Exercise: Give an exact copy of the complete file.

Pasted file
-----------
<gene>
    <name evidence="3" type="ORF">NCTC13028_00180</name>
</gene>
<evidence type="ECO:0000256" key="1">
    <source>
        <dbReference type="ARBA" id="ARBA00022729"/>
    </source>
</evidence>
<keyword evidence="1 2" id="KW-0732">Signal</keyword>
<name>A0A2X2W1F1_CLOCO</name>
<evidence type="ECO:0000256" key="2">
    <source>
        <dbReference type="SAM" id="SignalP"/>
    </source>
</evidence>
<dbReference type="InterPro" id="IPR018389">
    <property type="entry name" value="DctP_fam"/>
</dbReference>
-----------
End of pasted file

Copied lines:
<gene>
    <name evidence="3" type="ORF">NCTC13028_00180</name>
</gene>
<evidence type="ECO:0000256" key="1">
    <source>
        <dbReference type="ARBA" id="ARBA00022729"/>
    </source>
</evidence>
<keyword evidence="1 2" id="KW-0732">Signal</keyword>
<name>A0A2X2W1F1_CLOCO</name>
<evidence type="ECO:0000256" key="2">
    <source>
        <dbReference type="SAM" id="SignalP"/>
    </source>
</evidence>
<dbReference type="InterPro" id="IPR018389">
    <property type="entry name" value="DctP_fam"/>
</dbReference>